D’Antoni was disgusted with the way his team got themselves in such a hole to start out the game, and realized it was too much to overcome:
“They just weren’t ready to play – for whatever reason,” D’Antoni said. “Lifeless in the first half. There’s no excuse for it.
Nick Young wasn’t himself on Friday, struggling from the field by connecting on just 8-of-22 field goals and 2-of-7 from beyond the arc. At one point in the loss, Young misfired on nine straight shots, one of which was a wide open left-handed layup that he wishes he could have back. It’s not hidden, however, that Swaggy P has been off his game lately. Since the marvelous clutch performance on Jan. 20 in Chicago, in which he scored a season-high 31 points, he has shot 32-of-85 overall (37.6 percent), and 6-of-25 from 3-point range (24 percent). It’s about time someone understands that high-volume shooters are going to hit rough stretches. We witnessed it from J.R. Smith in the playoffs, so don’t act as if it’s a newfound tragedy. He’ll get back in his groove, hopefully before the next meeting with the dismantling Chicago defense (Feb. 9).
Young’s displeasure isn’t just about how he’s affecting his team, however. For him, it reaches the city of Los Angeles:
“That’s what’s wearing on me … the fact that I feel like we’re letting the fans down. The city down. That’s what hurts.”
Gasol’s Streak Continues, But May Be Put On Hold
Ever since being included in trade rumors with the Cleveland Cavaliers, Pau Gasol has strung together some terrific games in the month of January. Sure, it could have been the lack of firepower this team has, especially in the paint. But nonetheless, Gasol came to play again on Friday.
Playing 33 minutes, the Spaniard collected 24 points on 9-of-17 shooting, and connected on all six of his free throw opportunities. He also added nine rebounds, and battled foul trouble trying to defend against the barrage Jefferson was bringing. Gasol’s 24-point outing marked his 10th straight game of scoring at least 20 points, and his field goal percentage through January was an impressive 51 percent. That was significantly better than his efficiency in November (43 percent) and December (46 percent).
There’s always a twist.
Gasol played on Friday with an aggravated groin, an injury he obtained in Tuesday’s loss to the Indiana Pacers. He continued to feel soreness, and is scheduled to undergo an MRI on Saturday to find out further information.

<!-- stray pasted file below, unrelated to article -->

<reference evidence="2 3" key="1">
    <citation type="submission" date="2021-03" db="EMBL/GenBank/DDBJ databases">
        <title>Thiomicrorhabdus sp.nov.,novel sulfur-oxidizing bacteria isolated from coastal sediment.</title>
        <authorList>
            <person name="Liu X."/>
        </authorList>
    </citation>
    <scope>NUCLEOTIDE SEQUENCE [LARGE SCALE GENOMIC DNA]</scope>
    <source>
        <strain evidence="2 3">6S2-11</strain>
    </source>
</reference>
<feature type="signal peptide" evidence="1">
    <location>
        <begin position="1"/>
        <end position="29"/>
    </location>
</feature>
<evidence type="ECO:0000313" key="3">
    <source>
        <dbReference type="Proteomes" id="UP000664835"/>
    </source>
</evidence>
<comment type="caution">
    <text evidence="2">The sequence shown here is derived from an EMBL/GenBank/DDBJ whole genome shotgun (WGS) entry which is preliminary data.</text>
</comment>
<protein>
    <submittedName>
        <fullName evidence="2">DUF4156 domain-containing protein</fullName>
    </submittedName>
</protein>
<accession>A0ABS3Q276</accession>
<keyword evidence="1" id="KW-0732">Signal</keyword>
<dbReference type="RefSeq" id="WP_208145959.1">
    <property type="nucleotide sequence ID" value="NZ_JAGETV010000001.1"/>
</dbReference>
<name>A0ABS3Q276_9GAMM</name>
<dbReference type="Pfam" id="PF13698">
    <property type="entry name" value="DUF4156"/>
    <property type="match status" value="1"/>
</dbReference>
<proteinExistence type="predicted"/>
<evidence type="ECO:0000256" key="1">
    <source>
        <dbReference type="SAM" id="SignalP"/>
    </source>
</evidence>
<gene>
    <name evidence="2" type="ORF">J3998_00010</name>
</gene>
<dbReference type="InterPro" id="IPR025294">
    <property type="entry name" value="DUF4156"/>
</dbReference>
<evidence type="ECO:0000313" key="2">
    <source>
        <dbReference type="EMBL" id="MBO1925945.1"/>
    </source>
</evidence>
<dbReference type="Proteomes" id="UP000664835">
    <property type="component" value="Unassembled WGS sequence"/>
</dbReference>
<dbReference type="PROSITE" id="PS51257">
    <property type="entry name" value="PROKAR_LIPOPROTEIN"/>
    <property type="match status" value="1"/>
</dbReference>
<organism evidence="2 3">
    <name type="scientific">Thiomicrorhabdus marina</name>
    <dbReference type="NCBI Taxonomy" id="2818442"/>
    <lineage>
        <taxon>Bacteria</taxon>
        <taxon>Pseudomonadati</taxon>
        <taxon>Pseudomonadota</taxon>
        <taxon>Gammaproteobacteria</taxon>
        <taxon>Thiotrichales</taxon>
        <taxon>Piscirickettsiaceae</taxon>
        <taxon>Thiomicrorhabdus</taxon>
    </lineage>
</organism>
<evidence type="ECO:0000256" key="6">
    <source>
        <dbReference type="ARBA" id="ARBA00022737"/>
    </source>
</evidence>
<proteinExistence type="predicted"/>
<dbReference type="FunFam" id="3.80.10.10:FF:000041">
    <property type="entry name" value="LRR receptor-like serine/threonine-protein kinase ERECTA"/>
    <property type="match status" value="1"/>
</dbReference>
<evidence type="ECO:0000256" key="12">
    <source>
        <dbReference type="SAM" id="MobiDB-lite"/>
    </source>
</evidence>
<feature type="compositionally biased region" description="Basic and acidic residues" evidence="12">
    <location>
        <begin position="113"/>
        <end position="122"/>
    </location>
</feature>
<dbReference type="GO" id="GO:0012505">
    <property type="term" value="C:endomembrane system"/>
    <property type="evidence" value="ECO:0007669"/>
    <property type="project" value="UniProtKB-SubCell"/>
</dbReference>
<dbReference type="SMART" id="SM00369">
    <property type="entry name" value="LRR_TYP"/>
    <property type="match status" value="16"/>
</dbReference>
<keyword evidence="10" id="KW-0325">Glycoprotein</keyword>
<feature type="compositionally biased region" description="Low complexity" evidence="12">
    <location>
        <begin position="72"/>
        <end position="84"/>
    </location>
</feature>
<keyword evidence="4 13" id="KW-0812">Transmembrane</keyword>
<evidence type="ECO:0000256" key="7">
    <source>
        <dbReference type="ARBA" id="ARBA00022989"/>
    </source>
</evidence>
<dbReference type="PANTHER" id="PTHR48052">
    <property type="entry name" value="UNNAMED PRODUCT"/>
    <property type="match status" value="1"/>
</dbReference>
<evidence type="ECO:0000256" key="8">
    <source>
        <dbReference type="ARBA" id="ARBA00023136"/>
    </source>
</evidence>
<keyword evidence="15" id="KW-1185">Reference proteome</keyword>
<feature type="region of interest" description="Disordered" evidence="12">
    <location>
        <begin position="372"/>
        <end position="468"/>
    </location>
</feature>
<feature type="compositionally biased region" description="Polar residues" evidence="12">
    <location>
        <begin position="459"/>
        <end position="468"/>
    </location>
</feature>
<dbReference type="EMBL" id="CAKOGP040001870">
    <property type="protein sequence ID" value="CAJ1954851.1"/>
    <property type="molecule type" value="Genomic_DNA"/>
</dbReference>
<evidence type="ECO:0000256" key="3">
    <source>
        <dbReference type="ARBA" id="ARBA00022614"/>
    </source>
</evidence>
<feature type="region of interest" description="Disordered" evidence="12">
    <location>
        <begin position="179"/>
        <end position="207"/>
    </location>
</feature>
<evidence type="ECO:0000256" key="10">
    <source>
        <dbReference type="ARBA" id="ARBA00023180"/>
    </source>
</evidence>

Gasol is considered “uncertain” for the upcoming three-game road trip the Lakers are about to begin, so his own version of the “Durant streak” may be put on hold.
Hill and Johnson: The Disappearing Roles
Jordan Hill has yet to play sufficient basketball coming off the bench (due to Ryan Kelly starting), and he was completely absent in Friday’s game. In the 12 minutes D’Antoni allowed him, Hill attempted three shots, and scored zero points, missing both his free throw tries. Since the Lakers lost half their bench due to injuries, the only option they’ve had in the second unit is Young, which has put tons of pressure on him. It’s understandable that Hill’s best asset is defense, but he didn’t chances (because of D’Antoni) to do anything about Al Jefferson’s statement game. That’s got to change.
Wesley Johnson has moved in and out of the starting lineup since becoming a Laker this season, but he actually does need to be in there. As Johnson occupies no true scoring attack, he’s the definition of a role player that is there to do pick his spots accordingly. Playing 20 minutes after starting the game Friday, Johnson took just five shots and scored a whopping three points. He does some of the dirty work, however, being active on defense and using his length to disrupt certain perimeter players. While his role doesn’t fit the starting lineup per say, you’d rather have a stronger offensive approach (Young) supplying the bench with points and keeping Johnson with the first five.
A Few Notes
Bobcats’ Head Coach Steve Clifford made his first trip back to the Lakers’ home floor since accepting the job in Charlotte. Once an assistant coach to Mike D’Antoni last season in Los Angeles, it had to feel great for Clifford to expose many of the weaknesses his former team possesses.
Charlotte snapped a five-game skid to the Lakers with Friday’s victory, and it is the last meeting of the two before the Bobcats are renamed, recolored, and rejuvenated with the “Hornets” look next season.
For the Lakers, Friday became the 13th time this season that an opposing player has buried at least 30 points on them. Once again, we’re talking about the 29th ranked defense, and one that doesn’t have a true rim protector anymore. Don’t even utter the words “We don’t miss Dwight.”
Friday marked the 18th loss in the last 21 games for the Lakers, who now continue to grimace when they look at the standings and realize the Utah Jazz finally surpassed them. Oh, the pain
Nash believes he could be available for Tuesday’s game in Minnesota, and is it also worth noting he turns 40 years old next week? On a serious note, let’s pray he can keep all injuries away for the final stages of his career.
Blake and Farmar could both follow Nash’s return and be back with the team shortly after, but not on Tuesday.
Blake revealed that he’s still dealing with pain in his elbow when he participates in shooting drills, and that’s perfectly fine. It would make no sense to rush back to the court when the team is certainly going nowhere right now. Health is the important factor, regardless if he wants to try to return with another contract next season.
Xavier Henry, the lost asset in all the injury news around Los Angeles, is still a couple of weeks from returning, according to ESPNLosAngeles.com’s Dave McMenamin. Henry is still recovering from the bone bruise in his right knee, and will be the last of the bench to return from injury.
Kobe Bryant will again be re-evaluated by Dr. Steve Lombardo the week after the All-Star break to examine his left knee fracture. It’s a shame that Bryant can’t participate in his 16th consecutive All-Star game (not that he would have anyways), but it was just another disappointing setback in the lost season he’s experiencing. There really shouldn’t be doubt in anyone’s mind that he’ll return to Mamba form, as we started to see glimpses of it prior to the knee injury. Phil Jackson surely believes he’ll come back in attack mode, and the Zen Master is truly the only one that matters, right?